Colorado Springs planning firm N.E.S. being sold as owner joins Nor’wood Development Group
A top Colorado Springs land planning firm is being sold and its owner is moving to one of the city’s biggest real estate development companies.
Tim Seibert, who’s owned N.E.S. Inc. for three years, will become a vice president at Nor’wood Development Group. He’s selling N.E.S. to Andrea Barlow and Chris Lieber, project managers at the company who will become 50-50 owners.
The deal is scheduled to close Nov. 30, and Seibert will begin Dec. 1 at Nor’wood. Terms of the N.E.S. sale weren’t disclosed.
Seibert wasn’t looking to sell N.E.S., but said he was attracted by opportunities at Nor’wood. The company’s portfolio of high-profile developments runs the gamut from the sprawling Banning Lewis Ranch and Wolf Ranch projects, to the InterQuest Marketplace retail center to an ambitious proposed makeover of downtown’s southwest side.
Nor’wood, he said, “is helping to shape the future of the city of Colorado Springs” and he wanted to be part of it.
“The opportunity to work for a company that has such a diverse approach to the city of Colorado Springs, from all the redevelopment projects they’re doing downtown to all the development opportunities at Wolf Ranch and at Banning Lewis Ranch, I believe it was a very appealing opportunity,” Seibert said.
At Nor’wood, Seibert said he primarily will focus on Wolf Ranch and Banning Lewis Ranch, where thousands of homes either are being built or are envisioned. He won’t be a planner, but will work with Nor’wood and its consultants to help guide the projects’ development, Seibert said.
Wolf Ranch, 1,600 acres on the Springs’ northeast side and where about 1,600 homes have been built, still has several years worth of development left. Nor’wood owns 18,000 acres of the Banning Lewis Ranch, which makes up the city’s eastern one-third; thousands of homes have been planned for the property, although Nor’wood has been re-examining land uses since buying its portion of the ranch in 2014.
His move to Nor’wood came after several casual conservations over the last few months with company President Chris Jenkins, Seibert said. Jenkins didn’t return a telephone call seeking comment.
Ralph Braden, a longtime housing industry member who’s been Nor’wood’s manager for Wolf Ranch, will hand over the project’s reins to Seibert. Braden, 71, said he’s moving into semi-retirement at year’s end; he’ll continue to work with Nor’wood as a consultant and on special projects.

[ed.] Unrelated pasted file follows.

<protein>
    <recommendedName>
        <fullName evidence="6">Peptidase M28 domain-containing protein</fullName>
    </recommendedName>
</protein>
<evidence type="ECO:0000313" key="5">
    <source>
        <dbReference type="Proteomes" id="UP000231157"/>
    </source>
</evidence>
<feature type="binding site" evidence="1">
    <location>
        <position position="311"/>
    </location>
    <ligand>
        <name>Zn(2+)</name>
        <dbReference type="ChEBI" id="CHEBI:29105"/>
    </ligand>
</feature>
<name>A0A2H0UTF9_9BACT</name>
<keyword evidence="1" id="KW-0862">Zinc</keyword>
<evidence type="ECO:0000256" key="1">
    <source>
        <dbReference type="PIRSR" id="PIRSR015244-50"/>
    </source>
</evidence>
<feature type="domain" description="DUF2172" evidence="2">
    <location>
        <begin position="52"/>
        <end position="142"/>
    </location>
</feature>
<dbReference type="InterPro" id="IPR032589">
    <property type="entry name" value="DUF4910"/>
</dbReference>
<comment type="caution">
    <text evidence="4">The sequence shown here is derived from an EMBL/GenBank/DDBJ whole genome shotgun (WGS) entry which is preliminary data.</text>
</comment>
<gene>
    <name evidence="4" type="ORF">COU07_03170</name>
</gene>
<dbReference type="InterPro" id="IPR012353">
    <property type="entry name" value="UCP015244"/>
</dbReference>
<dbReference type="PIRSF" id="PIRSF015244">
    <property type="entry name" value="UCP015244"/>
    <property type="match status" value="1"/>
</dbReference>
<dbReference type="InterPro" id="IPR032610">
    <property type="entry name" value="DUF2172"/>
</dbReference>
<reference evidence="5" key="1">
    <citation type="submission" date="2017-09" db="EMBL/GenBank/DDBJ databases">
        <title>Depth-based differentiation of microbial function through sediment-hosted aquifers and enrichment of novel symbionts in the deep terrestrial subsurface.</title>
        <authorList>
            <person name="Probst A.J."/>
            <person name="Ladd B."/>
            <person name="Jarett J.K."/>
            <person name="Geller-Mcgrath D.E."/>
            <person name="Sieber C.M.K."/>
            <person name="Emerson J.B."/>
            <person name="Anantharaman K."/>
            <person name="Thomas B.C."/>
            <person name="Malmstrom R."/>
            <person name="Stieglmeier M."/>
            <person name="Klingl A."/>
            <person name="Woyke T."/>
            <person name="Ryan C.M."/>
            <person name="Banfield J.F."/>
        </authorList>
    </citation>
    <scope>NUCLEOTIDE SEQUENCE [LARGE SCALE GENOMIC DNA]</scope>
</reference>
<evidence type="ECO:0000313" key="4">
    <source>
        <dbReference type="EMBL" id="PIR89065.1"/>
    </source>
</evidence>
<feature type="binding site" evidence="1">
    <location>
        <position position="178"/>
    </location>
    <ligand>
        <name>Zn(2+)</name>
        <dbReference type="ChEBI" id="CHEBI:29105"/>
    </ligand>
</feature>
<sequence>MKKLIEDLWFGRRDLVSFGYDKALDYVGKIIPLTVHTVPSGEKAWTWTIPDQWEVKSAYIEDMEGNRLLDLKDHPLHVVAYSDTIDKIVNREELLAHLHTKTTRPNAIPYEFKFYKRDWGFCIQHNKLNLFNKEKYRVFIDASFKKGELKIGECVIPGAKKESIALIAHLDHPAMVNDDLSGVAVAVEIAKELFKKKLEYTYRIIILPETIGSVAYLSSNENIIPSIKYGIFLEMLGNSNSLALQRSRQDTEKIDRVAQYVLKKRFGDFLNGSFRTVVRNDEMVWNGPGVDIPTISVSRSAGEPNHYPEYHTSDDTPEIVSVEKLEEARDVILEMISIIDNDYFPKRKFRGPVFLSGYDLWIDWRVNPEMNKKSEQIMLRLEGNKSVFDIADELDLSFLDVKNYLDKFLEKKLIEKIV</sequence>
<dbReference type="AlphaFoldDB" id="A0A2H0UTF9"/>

Selling N.E.S. and moving to Nor’wood will be bittersweet, Seibert said.
The company was founded in 1978 by Nolan E. Schriner, whose initials form the company’s name. It’s done land planning, urban design and landscape architecture for the most recognizable businesses and institutions in town – from Colorado College, to The Broadmoor hotel to Memorial Hospital to FedEx and T. Rowe Price.
Seibert, 48, holds degrees in landscape architecture and urban and regional planning. He joined N.E.S. in 1992, left for a few years and rejoined in 1999. He and longtime N.E.S. colleague John Maynard took over as N.E.S. owners in 2006; Seibert later purchased Maynard’s stake in 2014.
“That’s the hardest part – leaving the clients that you know,” Seibert said. “and leaving the staff and the company that you’ve worked so hard to build.”
In addition to N.E.S., Seibert has served in several community roles, including board president of the Housing & Building Association of Colorado Springs, a director of the Thomas MacLaren Charter School board and a member the city of Colorado Springs’ Infill and Redevelopment Committee.
Had he not been able to sell the company to Barlow and Lieber, Seibert said he would have thought twice about leaving.
Barlow, 51, a former Colorado Springs city planner, has 16 years experience as a planner. She moved from the United Kingdom to the United States in 2004 and worked for the city from 2005-07. She later worked for the city of Alexandria, Va., spent four years in Italy with her military husband and then returned to the U.S.
She joined N.E.S. in March 2014 and has worked on projects such as the Meridian Ranch and Sterling Ranch developments in El Paso County. Barlow has degrees in land planning and development and a master’s in business administration.
Lieber, 49, a landscape architect, worked for N.E.S. in the 1990s before he joined the city of Colorado Springs to work with the Trails and Open Space program. He left the city, worked with the KezziahWatkins consulting firm and rejoined the city’s TOPs program before coming back to N.E.S. in January.
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